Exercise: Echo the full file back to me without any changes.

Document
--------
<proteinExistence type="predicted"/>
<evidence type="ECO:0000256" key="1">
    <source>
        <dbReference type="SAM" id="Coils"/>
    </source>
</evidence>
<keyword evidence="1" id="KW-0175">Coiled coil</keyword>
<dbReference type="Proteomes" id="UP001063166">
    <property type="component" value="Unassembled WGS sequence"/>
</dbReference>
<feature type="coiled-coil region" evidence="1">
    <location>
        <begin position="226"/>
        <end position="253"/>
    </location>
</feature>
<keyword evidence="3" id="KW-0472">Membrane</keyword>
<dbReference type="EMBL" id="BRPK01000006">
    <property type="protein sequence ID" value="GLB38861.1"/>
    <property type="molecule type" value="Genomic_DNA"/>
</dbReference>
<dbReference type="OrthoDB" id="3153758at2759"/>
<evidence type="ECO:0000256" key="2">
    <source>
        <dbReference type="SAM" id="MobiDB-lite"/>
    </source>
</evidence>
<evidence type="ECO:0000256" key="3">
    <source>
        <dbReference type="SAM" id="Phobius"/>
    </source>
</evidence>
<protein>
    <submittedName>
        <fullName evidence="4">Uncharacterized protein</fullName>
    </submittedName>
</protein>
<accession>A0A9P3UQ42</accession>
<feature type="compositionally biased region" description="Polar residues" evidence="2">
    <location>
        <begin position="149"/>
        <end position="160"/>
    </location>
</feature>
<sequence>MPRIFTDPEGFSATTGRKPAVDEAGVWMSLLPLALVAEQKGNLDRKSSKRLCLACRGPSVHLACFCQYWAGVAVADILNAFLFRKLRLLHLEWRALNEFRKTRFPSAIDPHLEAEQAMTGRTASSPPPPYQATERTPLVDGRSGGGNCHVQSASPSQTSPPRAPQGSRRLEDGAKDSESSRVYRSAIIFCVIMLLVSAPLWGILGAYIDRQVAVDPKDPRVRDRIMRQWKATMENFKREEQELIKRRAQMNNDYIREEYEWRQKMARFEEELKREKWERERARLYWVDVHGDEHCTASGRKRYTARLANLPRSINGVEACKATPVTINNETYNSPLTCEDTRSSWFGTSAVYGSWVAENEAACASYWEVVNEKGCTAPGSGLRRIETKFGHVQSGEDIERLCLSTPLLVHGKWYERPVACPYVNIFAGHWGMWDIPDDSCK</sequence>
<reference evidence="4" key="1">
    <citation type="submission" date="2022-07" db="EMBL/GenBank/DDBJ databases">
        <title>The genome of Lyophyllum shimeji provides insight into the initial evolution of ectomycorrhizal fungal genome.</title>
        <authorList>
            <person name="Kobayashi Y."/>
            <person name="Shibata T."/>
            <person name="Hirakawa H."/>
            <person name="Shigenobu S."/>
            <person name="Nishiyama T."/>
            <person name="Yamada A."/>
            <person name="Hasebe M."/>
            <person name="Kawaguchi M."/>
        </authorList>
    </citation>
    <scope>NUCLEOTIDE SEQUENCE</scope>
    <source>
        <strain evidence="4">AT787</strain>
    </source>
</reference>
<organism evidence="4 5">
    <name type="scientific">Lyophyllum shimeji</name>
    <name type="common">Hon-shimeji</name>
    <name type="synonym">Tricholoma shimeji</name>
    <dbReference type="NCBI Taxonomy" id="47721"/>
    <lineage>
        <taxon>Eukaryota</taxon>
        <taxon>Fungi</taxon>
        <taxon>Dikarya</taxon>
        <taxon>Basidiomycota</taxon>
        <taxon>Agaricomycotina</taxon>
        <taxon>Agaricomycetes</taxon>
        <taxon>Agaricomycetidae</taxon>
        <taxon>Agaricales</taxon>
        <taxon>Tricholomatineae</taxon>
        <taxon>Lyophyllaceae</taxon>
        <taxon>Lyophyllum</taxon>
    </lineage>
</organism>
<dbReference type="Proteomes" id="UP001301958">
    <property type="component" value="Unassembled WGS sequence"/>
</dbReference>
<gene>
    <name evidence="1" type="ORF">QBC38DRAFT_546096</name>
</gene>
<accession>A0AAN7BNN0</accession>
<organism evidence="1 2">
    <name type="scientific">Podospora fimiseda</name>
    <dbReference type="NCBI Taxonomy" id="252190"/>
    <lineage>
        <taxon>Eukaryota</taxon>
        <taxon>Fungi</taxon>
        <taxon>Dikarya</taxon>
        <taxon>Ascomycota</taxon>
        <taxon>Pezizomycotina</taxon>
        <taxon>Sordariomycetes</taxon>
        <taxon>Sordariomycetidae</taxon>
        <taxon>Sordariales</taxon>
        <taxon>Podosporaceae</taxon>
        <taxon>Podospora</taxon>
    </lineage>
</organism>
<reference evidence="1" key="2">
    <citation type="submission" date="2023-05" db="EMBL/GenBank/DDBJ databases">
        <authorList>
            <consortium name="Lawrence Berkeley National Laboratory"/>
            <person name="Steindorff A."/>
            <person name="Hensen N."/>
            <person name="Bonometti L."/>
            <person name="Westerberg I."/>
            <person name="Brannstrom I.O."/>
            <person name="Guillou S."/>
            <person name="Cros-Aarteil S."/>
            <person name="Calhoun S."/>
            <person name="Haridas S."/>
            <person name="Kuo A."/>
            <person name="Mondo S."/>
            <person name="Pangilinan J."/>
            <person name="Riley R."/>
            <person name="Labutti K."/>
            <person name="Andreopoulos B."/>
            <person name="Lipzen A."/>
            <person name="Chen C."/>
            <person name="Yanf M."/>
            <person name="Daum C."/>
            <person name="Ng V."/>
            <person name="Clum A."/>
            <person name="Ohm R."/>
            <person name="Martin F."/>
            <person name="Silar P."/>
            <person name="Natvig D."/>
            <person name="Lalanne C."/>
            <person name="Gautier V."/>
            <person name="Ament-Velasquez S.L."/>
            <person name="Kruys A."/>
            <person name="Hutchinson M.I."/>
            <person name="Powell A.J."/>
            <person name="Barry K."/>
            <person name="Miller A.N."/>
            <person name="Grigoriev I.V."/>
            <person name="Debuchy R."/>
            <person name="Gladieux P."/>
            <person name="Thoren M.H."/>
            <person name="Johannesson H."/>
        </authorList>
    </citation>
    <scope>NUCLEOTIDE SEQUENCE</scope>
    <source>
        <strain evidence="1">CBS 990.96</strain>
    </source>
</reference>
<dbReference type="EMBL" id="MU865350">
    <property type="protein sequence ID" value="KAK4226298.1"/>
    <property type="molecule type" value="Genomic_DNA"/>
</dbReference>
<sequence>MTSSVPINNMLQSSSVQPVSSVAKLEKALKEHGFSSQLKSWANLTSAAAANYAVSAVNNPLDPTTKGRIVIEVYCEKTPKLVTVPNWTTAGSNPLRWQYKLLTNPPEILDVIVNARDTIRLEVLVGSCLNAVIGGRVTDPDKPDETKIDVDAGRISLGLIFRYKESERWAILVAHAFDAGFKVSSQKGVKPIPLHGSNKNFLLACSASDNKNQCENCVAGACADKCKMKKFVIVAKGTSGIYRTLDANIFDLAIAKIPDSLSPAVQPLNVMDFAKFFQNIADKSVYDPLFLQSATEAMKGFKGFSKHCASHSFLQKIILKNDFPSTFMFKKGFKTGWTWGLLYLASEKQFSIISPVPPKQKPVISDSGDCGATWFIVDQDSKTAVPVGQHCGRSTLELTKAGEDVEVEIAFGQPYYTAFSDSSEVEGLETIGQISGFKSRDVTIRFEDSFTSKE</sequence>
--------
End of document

<proteinExistence type="predicted"/>
<evidence type="ECO:0000256" key="1">
    <source>
        <dbReference type="SAM" id="Coils"/>
    </source>
</evidence>
<keyword evidence="1" id="KW-0175">Coiled coil</keyword>
<dbReference type="Proteomes" id="UP001063166">
    <property type="component" value="Unassembled WGS sequence"/>
</dbReference>
<feature type="coiled-coil region" evidence="1">
    <location>
        <begin position="226"/>
        <end position="253"/>
    </location>
</feature>
<keyword evidence="3" id="KW-0472">Membrane</keyword>
<dbReference type="EMBL" id="BRPK01000006">
    <property type="protein sequence ID" value="GLB38861.1"/>
    <property type="molecule type" value="Genomic_DNA"/>
</dbReference>
<dbReference type="OrthoDB" id="3153758at2759"/>
<evidence type="ECO:0000256" key="2">
    <source>
        <dbReference type="SAM" id="MobiDB-lite"/>
    </source>
</evidence>
<evidence type="ECO:0000256" key="3">
    <source>
        <dbReference type="SAM" id="Phobius"/>
    </source>
</evidence>
<protein>
    <submittedName>
        <fullName evidence="4">Uncharacterized protein</fullName>
    </submittedName>
</protein>
<accession>A0A9P3UQ42</accession>
<feature type="compositionally biased region" description="Polar residues" evidence="2">
    <location>
        <begin position="149"/>
        <end position="160"/>
    </location>
</feature>
<sequence>MPRIFTDPEGFSATTGRKPAVDEAGVWMSLLPLALVAEQKGNLDRKSSKRLCLACRGPSVHLACFCQYWAGVAVADILNAFLFRKLRLLHLEWRALNEFRKTRFPSAIDPHLEAEQAMTGRTASSPPPPYQATERTPLVDGRSGGGNCHVQSASPSQTSPPRAPQGSRRLEDGAKDSESSRVYRSAIIFCVIMLLVSAPLWGILGAYIDRQVAVDPKDPRVRDRIMRQWKATMENFKREEQELIKRRAQMNNDYIREEYEWRQKMARFEEELKREKWERERARLYWVDVHGDEHCTASGRKRYTARLANLPRSINGVEACKATPVTINNETYNSPLTCEDTRSSWFGTSAVYGSWVAENEAACASYWEVVNEKGCTAPGSGLRRIETKFGHVQSGEDIERLCLSTPLLVHGKWYERPVACPYVNIFAGHWGMWDIPDDSCK</sequence>
<reference evidence="4" key="1">
    <citation type="submission" date="2022-07" db="EMBL/GenBank/DDBJ databases">
        <title>The genome of Lyophyllum shimeji provides insight into the initial evolution of ectomycorrhizal fungal genome.</title>
        <authorList>
            <person name="Kobayashi Y."/>
            <person name="Shibata T."/>
            <person name="Hirakawa H."/>
            <person name="Shigenobu S."/>
            <person name="Nishiyama T."/>
            <person name="Yamada A."/>
            <person name="Hasebe M."/>
            <person name="Kawaguchi M."/>
        </authorList>
    </citation>
    <scope>NUCLEOTIDE SEQUENCE</scope>
    <source>
        <strain evidence="4">AT787</strain>
    </source>
</reference>
<organism evidence="4 5">
    <name type="scientific">Lyophyllum shimeji</name>
    <name type="common">Hon-shimeji</name>
    <name type="synonym">Tricholoma shimeji</name>
    <dbReference type="NCBI Taxonomy" id="47721"/>
    <lineage>
        <taxon>Eukaryota</taxon>
        <taxon>Fungi</taxon>
        <taxon>Dikarya</taxon>
        <taxon>Basidiomycota</taxon>
        <taxon>Agaricomycotina</taxon>
        <taxon>Agaricomycetes</taxon>
        <taxon>Agaricomycetidae</taxon>
        <taxon>Agaricales</taxon>
        <taxon>Tricholomatineae</taxon>
        <taxon>Lyophyllaceae</taxon>
        <taxon>Lyophyllum</taxon>
    </lineage>
</organism>
<dbReference type="Proteomes" id="UP001301958">
    <property type="component" value="Unassembled WGS sequence"/>
</dbReference>
<gene>
    <name evidence="1" type="ORF">QBC38DRAFT_546096</name>
</gene>
<accession>A0AAN7BNN0</accession>
<organism evidence="1 2">
    <name type="scientific">Podospora fimiseda</name>
    <dbReference type="NCBI Taxonomy" id="252190"/>
    <lineage>
        <taxon>Eukaryota</taxon>
        <taxon>Fungi</taxon>
        <taxon>Dikarya</taxon>
        <taxon>Ascomycota</taxon>
        <taxon>Pezizomycotina</taxon>
        <taxon>Sordariomycetes</taxon>
        <taxon>Sordariomycetidae</taxon>
        <taxon>Sordariales</taxon>
        <taxon>Podosporaceae</taxon>
        <taxon>Podospora</taxon>
    </lineage>
</organism>
<reference evidence="1" key="2">
    <citation type="submission" date="2023-05" db="EMBL/GenBank/DDBJ databases">
        <authorList>
            <consortium name="Lawrence Berkeley National Laboratory"/>
            <person name="Steindorff A."/>
            <person name="Hensen N."/>
            <person name="Bonometti L."/>
            <person name="Westerberg I."/>
            <person name="Brannstrom I.O."/>
            <person name="Guillou S."/>
            <person name="Cros-Aarteil S."/>
            <person name="Calhoun S."/>
            <person name="Haridas S."/>
            <person name="Kuo A."/>
            <person name="Mondo S."/>
            <person name="Pangilinan J."/>
            <person name="Riley R."/>
            <person name="Labutti K."/>
            <person name="Andreopoulos B."/>
            <person name="Lipzen A."/>
            <person name="Chen C."/>
            <person name="Yanf M."/>
            <person name="Daum C."/>
            <person name="Ng V."/>
            <person name="Clum A."/>
            <person name="Ohm R."/>
            <person name="Martin F."/>
            <person name="Silar P."/>
            <person name="Natvig D."/>
            <person name="Lalanne C."/>
            <person name="Gautier V."/>
            <person name="Ament-Velasquez S.L."/>
            <person name="Kruys A."/>
            <person name="Hutchinson M.I."/>
            <person name="Powell A.J."/>
            <person name="Barry K."/>
            <person name="Miller A.N."/>
            <person name="Grigoriev I.V."/>
            <person name="Debuchy R."/>
            <person name="Gladieux P."/>
            <person name="Thoren M.H."/>
            <person name="Johannesson H."/>
        </authorList>
    </citation>
    <scope>NUCLEOTIDE SEQUENCE</scope>
    <source>
        <strain evidence="1">CBS 990.96</strain>
    </source>
</reference>
<dbReference type="EMBL" id="MU865350">
    <property type="protein sequence ID" value="KAK4226298.1"/>
    <property type="molecule type" value="Genomic_DNA"/>
</dbReference>
<sequence>MTSSVPINNMLQSSSVQPVSSVAKLEKALKEHGFSSQLKSWANLTSAAAANYAVSAVNNPLDPTTKGRIVIEVYCEKTPKLVTVPNWTTAGSNPLRWQYKLLTNPPEILDVIVNARDTIRLEVLVGSCLNAVIGGRVTDPDKPDETKIDVDAGRISLGLIFRYKESERWAILVAHAFDAGFKVSSQKGVKPIPLHGSNKNFLLACSASDNKNQCENCVAGACADKCKMKKFVIVAKGTSGIYRTLDANIFDLAIAKIPDSLSPAVQPLNVMDFAKFFQNIADKSVYDPLFLQSATEAMKGFKGFSKHCASHSFLQKIILKNDFPSTFMFKKGFKTGWTWGLLYLASEKQFSIISPVPPKQKPVISDSGDCGATWFIVDQDSKTAVPVGQHCGRSTLELTKAGEDVEVEIAFGQPYYTAFSDSSEVEGLETIGQISGFKSRDVTIRFEDSFTSKE</sequence>